Wednesday, February 25, 2015

Sample Entry from the 2015 Houston Farm System Handbook

As I hope my readers have discovered by now, I recently published the "2015 Houston Farm System Handbook," containing profiles of 257 players in the Astros minor league system. The book is available from Amazon as an e-book that can be read on virtually any device (desktop, laptop, tablet or phone) even if you don't own a kindle. Simply download the Kindle App, buy the book and enjoy!

Not every profile is as detailed as this one, but the following write-up on Tyler Brunnemann will give you an idea of the kind of information contained in the book.

I hope that you will consider purchasing this book which I have come to think of as an Astros minor league media guide on steroids. Your continued support is very much appreciated.

RHP Tyler Brunnemann

  • B/T: R/R
  • H/W: 6’2” 200#
  • Born: 8/9/91 in Garden Ridge, Texas
  • Age on 4/1/15: 23
  • Acquisition: Drafted in the 40th Round in 2013 out of Hardin-Simmons University (Abilene, Texas)
  • 2014: 2nd Season; Quad Cities (A-) with an early August promotion to Lancaster (A+)

  • Held hitters to a .183/.237/.289 batting line for the season (61.2IP)
  • Held lefties to a .173/.244/.333 line

  • 2014 Quad Cities Midseason All-Star
  • 2014 Championship Series MVP (California League)

2014 Fall/Winter League Stats:
Australian Baseball League: 3.12 ERA and a 1.077 WHIP in 22 games (26.0IP)

From 40th Round draft pick (out of 40 rounds) in 2013 to MVP of the California League Championship series in 2014 is quite the journey. When Brunnemann was at Quad Cities prior to his promotion in August, both Manager Omar Lopez and Pitching Coach Dave Borkowski sang praises to Brunnemann’s work ethic. Lopez called him a “model citizen,” someone who was “on time for everything, on top of everything and applies the information.” Borkowski said of Brunnemann, “He’s going to get every ounce out of himself that he can. He competes. He prepares. He’s ready to go.” Nothing illustrates his work ethic better than knowing he dropped 40 pounds between the end of the 2013 season and the start of Spring Training in 2014.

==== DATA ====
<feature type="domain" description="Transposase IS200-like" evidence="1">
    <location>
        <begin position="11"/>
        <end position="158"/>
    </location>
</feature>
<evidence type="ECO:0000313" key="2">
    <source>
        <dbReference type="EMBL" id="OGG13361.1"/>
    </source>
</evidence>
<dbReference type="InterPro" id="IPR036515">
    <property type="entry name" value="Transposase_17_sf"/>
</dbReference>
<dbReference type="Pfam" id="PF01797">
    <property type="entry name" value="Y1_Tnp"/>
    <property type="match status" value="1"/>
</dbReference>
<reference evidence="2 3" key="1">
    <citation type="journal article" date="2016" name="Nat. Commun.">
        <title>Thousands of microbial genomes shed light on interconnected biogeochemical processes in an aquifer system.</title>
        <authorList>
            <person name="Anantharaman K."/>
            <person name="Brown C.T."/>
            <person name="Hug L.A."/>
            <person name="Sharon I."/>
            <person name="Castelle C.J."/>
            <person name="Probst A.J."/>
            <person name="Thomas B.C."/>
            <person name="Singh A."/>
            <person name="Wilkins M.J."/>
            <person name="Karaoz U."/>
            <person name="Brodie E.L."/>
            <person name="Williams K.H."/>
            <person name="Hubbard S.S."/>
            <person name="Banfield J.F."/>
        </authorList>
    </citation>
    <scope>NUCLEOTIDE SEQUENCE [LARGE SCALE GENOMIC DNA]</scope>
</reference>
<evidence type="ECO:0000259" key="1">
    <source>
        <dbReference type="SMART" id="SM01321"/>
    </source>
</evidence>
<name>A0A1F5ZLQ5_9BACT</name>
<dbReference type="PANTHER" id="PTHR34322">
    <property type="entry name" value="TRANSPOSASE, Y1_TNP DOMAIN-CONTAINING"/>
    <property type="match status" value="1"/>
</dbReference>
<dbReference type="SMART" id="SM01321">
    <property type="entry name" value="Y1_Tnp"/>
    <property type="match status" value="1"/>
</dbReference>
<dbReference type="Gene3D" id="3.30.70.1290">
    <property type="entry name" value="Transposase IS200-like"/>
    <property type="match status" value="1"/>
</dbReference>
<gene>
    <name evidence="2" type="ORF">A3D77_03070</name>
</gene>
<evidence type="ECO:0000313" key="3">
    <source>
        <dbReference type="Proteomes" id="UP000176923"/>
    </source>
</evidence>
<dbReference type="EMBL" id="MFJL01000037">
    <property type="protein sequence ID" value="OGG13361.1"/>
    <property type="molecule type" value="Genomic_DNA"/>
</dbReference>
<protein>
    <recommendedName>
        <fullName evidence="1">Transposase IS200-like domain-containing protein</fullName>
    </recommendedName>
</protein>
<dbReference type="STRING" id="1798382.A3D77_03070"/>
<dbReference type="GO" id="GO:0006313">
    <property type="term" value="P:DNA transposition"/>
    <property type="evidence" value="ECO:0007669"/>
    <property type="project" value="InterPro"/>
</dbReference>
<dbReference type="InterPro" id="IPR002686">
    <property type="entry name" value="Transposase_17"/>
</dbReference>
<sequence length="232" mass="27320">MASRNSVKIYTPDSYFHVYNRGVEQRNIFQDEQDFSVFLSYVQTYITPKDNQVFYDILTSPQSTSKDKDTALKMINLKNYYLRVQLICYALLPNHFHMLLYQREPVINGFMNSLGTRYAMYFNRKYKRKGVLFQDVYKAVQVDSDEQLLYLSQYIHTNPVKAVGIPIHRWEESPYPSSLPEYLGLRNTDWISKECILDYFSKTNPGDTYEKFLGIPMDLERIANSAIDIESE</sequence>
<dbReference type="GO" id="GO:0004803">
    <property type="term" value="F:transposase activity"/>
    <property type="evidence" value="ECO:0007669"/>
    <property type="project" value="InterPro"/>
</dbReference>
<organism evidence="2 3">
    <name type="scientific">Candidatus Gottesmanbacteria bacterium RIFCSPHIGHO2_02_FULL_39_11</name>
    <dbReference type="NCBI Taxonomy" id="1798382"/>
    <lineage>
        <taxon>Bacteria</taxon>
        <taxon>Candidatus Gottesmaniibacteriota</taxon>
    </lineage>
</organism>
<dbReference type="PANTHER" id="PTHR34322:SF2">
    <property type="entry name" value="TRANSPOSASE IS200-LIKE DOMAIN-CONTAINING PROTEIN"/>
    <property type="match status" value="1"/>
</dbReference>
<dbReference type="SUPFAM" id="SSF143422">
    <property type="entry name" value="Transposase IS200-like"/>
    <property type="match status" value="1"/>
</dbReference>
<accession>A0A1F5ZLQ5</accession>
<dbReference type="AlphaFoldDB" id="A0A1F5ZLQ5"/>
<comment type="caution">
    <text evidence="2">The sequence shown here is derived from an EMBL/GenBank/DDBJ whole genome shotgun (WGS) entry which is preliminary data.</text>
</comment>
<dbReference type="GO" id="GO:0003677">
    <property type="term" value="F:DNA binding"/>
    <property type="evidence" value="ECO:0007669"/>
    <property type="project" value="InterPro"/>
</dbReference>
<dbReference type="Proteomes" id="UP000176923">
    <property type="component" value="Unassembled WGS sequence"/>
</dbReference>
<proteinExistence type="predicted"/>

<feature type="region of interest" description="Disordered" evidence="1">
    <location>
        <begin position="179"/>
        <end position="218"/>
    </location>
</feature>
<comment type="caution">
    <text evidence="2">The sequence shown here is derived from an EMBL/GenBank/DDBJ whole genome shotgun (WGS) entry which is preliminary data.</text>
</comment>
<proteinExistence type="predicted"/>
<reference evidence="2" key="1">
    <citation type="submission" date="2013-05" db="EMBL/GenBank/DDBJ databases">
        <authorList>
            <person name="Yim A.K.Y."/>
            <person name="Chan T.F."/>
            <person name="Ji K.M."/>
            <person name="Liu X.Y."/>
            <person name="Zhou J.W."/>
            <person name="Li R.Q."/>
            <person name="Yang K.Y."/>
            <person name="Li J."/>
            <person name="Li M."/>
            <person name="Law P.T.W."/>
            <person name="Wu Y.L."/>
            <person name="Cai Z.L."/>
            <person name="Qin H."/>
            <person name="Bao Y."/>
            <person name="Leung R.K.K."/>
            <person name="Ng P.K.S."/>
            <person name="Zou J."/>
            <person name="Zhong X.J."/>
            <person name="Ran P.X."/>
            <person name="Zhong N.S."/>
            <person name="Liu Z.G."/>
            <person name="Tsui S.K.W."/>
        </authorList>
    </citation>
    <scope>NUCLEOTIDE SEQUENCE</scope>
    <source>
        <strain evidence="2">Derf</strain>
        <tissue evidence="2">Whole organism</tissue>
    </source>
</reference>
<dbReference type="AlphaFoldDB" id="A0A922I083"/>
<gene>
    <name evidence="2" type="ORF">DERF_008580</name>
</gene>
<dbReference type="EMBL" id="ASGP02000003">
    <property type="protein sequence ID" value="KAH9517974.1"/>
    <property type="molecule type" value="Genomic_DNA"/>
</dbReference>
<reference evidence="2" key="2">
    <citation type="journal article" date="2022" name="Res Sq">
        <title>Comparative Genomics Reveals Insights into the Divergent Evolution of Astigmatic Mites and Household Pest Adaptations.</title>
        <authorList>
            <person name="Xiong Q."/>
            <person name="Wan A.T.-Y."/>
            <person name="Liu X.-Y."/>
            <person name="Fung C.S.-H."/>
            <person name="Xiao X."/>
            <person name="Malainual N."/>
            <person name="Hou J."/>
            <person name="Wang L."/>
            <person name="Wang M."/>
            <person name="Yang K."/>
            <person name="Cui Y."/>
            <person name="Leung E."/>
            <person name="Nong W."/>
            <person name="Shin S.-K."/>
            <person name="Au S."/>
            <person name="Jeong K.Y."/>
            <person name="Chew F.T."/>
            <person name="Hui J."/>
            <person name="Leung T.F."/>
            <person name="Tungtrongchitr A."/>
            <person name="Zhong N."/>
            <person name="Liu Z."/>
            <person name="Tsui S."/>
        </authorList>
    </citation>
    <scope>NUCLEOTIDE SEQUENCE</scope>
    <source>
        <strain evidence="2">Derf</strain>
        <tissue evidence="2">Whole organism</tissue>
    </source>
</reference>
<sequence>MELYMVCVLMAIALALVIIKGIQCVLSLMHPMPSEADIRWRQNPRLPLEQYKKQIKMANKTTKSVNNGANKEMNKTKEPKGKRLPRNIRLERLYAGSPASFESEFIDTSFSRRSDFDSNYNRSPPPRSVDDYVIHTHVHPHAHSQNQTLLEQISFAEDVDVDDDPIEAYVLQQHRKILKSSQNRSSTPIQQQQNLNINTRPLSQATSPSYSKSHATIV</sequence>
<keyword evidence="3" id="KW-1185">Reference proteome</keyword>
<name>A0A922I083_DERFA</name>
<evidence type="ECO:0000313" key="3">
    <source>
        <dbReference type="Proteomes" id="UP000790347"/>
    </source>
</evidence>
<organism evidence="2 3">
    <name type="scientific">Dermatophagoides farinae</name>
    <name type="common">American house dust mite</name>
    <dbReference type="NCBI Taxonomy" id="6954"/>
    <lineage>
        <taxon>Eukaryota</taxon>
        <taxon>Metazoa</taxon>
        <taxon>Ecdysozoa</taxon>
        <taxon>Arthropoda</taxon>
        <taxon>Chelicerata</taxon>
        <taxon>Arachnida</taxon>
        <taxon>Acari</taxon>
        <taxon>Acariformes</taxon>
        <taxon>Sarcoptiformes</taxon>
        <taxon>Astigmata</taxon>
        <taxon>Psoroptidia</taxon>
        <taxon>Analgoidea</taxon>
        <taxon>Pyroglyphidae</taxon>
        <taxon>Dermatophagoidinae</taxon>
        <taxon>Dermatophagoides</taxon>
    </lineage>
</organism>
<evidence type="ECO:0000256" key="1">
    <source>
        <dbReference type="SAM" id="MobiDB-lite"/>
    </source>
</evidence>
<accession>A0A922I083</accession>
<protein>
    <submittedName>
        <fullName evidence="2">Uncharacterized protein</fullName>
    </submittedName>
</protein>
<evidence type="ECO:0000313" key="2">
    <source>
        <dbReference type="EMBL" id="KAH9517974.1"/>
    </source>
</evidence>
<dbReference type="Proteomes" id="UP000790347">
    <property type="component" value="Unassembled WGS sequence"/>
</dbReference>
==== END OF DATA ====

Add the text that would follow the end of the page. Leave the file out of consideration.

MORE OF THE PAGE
Those intangibles have given Brunnemann early success. He won’t blow you away with his 88 to 91 mph fastball, but he will challenge you with it and spot it well. He also gets decent movement on his changeup and the curveball that he was working on in the 2014 season. But it is his delivery that sets him apart. He somehow manages to achieve good command despite a violent finish to his delivery in which he falls off the mound to the first base side, sometimes actually having to put down his glove hand to keep from falling over. The delivery provides deception and distraction to the hitter.

Excellent walk rate, excellent strikeout rate, low home run rate, good with runners on, great lefty/righty splits ... there is a lot to like with someone like Brunnemann. On paper, the odds are certainly against a 40th round draft pick without elite “stuff,” but don’t tell Brunnemann that. His intangibles will likely take him further than many pitchers who have more natural ability, but whose drive, desire and work habits don’t match his.

Postseason Stats:
  • 2013 Tri-City (New York-Penn League): 0-0 with a 0.00 ERA and a 0.750 WHIP in 1.1 innings
  • 2014 Lancaster (California League): 1-1 with a 1.35 ERA and a 0.750 WHIP in 6.2 innings

2014 Fall/Winter Stats:
Australian Baseball League: 2-2 with a 3.12 ERA and a 1.077 WHIP in 22 games (26.0IP)

  • Twitter handle: @TBruno35
  • A June 2014 interview with Brunnemann (includes the story of a benign brain tumor that he had removed when he was 11 years old)
  • Threw 68.6% of his pitches for strikes in the 5 games for which that information is available
  • More photos of Brunnemann

1 comment:

  1. I taught Tyler his freshman year in college. Hard worker. Good guy. Following his baseball career has been fun and I wish him the best this year -- and beyond. Very deserving.